1906: TECHNOLOGICAL CHANGE
Two advances in technology made work safer and easier. Jack hammers fed by a compressor replaced hand-turned drill bits to set holes for blasting charges. Dynamite replaced black powder for blasting. It was more stable, reliable, and reduced the number of injuries during the project. Construction began in January, 1905. By 1906 shifts of workers (up to 30 at a time) functioned like a well-oiled machine inside the tunnel.
While digging continued on the tunnel, a massive effort was made to extend a system of ditches to carry the water to individual farm fields. The largest of these, the South Canal, would carry water from the tunnel to the Uncompahgre River.
Workers used electric-powered trains to lug the carts full of debris out after blasting. Candles and lanterns were first used to light the work, but electric lights strung along lines improved visibility in the tunnel.
Methods of Digging
To create a tunnel 12 feet tall, workers used a “heading and bench system.” They initially cut a “heading” out of the rock by starting at the top of the bore. They cut down 6 to 8 feet, leaving a bench of 7 to 5 feet on which to stand. Two drillers and a helper cut deeper into the rock while standing on the bench. The bench was eventually cut out, leaving the full 12-foot height of the tunnel.
While the work progressed around the clock in the tunnel, office help continued to keep the laborers supplied. Payroll, purchasing and repairs on equipment were all part of the effort.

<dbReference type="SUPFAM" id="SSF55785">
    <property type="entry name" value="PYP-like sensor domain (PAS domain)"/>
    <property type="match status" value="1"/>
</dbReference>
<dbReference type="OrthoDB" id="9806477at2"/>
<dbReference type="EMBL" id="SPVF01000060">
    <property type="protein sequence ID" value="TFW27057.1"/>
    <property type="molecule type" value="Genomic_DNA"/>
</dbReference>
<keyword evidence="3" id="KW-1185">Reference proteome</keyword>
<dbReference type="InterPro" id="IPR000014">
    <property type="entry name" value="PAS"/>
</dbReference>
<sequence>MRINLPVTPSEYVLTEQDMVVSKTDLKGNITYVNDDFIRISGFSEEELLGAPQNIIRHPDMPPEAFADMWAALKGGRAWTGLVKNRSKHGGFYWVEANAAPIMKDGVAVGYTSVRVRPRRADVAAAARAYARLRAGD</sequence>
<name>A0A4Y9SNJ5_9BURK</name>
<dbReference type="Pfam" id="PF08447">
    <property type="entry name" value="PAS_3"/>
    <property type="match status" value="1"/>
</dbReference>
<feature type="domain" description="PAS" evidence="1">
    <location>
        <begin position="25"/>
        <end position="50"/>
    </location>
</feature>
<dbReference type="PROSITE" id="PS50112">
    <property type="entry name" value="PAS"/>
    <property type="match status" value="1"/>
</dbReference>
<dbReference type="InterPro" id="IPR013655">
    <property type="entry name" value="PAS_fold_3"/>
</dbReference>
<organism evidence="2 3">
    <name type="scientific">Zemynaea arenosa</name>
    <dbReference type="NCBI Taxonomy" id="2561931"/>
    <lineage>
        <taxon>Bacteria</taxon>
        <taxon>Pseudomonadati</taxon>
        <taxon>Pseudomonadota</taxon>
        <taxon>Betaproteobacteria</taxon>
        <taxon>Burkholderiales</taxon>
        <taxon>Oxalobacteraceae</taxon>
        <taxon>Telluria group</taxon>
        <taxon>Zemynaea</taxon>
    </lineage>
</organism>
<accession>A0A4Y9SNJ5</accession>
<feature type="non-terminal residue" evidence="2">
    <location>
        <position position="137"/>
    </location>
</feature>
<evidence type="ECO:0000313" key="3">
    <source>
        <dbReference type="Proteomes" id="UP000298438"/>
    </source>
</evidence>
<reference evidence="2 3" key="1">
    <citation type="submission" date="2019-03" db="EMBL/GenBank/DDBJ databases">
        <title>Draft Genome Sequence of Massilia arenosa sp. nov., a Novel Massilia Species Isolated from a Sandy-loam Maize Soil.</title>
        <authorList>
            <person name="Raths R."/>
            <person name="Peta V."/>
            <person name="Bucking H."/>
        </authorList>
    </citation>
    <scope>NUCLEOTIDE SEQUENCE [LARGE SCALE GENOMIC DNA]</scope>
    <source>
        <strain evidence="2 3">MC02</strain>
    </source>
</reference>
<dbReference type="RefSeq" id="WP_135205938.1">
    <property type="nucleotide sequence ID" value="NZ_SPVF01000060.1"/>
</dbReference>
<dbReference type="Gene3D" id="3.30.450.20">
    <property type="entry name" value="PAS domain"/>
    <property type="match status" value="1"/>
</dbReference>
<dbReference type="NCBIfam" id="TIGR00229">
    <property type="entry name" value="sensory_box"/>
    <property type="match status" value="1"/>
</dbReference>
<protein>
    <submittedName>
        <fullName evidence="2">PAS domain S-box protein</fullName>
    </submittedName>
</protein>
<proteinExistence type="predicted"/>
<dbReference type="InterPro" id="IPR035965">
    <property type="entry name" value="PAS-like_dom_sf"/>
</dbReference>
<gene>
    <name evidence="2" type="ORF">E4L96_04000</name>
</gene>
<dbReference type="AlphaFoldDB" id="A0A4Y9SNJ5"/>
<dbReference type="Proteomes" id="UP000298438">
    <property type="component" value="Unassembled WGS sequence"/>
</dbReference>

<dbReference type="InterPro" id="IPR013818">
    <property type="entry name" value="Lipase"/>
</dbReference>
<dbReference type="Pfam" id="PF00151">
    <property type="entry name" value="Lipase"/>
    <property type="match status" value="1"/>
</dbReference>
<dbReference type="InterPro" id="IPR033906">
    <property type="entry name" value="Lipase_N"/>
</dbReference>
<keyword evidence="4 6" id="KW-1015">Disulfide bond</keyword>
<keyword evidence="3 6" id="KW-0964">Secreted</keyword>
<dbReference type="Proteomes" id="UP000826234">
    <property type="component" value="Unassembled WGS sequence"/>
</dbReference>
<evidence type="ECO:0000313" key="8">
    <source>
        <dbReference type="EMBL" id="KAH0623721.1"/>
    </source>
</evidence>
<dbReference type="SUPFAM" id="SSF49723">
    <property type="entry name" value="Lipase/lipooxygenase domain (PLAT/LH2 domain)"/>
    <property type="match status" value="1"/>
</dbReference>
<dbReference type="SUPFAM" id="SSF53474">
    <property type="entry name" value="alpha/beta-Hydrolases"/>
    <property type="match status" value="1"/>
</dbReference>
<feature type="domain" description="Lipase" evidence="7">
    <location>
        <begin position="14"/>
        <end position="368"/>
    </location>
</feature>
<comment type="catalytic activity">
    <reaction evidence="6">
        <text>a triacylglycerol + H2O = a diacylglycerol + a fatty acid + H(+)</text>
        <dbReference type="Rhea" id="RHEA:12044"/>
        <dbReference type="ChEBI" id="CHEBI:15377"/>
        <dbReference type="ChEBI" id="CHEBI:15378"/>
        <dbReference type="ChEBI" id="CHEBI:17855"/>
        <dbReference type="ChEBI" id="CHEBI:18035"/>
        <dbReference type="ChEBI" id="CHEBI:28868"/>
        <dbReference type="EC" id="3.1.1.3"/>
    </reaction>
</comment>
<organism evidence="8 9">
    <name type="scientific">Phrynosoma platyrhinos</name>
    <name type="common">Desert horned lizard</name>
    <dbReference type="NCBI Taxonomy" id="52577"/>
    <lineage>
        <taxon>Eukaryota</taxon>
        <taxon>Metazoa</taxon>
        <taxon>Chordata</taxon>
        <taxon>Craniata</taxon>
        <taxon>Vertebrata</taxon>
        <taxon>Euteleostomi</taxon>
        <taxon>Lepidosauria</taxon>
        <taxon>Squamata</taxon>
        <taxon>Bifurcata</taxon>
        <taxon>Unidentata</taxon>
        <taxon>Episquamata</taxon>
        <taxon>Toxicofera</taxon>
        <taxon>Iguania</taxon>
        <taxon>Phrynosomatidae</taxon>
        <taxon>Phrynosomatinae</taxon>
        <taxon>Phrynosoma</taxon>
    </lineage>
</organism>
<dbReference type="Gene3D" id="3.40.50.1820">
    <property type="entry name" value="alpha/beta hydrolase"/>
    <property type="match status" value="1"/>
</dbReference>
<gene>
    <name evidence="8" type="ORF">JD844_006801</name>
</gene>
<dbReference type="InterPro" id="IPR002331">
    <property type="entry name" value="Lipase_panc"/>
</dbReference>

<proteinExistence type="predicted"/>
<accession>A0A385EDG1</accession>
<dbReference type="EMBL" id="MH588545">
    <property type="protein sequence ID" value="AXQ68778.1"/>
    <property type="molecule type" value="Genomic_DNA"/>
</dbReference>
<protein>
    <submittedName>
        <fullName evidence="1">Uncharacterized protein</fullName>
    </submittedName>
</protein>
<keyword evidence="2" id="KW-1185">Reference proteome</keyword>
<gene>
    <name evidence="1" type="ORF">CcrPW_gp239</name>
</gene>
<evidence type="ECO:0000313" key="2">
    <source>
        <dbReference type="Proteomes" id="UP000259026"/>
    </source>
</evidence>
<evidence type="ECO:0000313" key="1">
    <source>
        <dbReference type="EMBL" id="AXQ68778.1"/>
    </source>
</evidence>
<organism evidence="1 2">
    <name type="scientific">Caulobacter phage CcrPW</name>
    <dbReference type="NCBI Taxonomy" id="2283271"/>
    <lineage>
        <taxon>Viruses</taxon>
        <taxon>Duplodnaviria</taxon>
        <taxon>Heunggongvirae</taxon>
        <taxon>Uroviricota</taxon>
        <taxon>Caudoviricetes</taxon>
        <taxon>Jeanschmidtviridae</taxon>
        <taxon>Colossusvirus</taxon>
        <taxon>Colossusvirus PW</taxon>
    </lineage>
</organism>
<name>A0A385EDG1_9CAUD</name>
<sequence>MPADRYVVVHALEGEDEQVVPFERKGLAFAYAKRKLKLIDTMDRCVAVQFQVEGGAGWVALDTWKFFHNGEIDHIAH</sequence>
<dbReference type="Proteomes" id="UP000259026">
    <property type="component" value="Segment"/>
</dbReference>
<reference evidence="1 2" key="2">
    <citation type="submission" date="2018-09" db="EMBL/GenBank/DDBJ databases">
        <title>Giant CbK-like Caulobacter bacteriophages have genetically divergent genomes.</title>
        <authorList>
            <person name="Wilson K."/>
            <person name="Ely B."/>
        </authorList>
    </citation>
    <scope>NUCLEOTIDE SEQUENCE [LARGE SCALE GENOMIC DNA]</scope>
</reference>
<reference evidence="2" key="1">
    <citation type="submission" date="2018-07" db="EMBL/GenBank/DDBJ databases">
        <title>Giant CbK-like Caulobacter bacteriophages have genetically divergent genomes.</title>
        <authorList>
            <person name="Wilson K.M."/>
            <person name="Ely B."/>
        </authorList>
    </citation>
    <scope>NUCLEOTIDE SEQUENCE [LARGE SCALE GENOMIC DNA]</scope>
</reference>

Memorial arches soared more than two stories high on Main Street in Montrose, welcoming people from around the country.
Those attending the event sent postcards marking the dedication. Commemorative pins were proudly displayed in Montrose that fall.
1922: CONTINUING THE LEGACY
Irrigation water usually flows through the tunnel from April through October. Gravity causes the water to flow from West Portal through the South Canal to the Uncompahgre River. Like a central artery that branches out to capillaries, the river supplies six primary canals, such as the Montrose & Delta or Selig Canals. From these primary canals water flows into secondary ditches and eventually into farm fields. Today’s farmers have inherited a legacy of living close to the land, and remind us of America’s agricultural roots.
Map: The Gunnison Tunnel and the Uncompahgre Valley
(click for full size map)
Historic Resources at East Portal
All plants, animals, rocks and historic objects at Black Canyon and Curecanti are protected by federal law. Do not damage historic or natural features. If you find an artifact, please leave it in place.
Last updated: February 24, 2015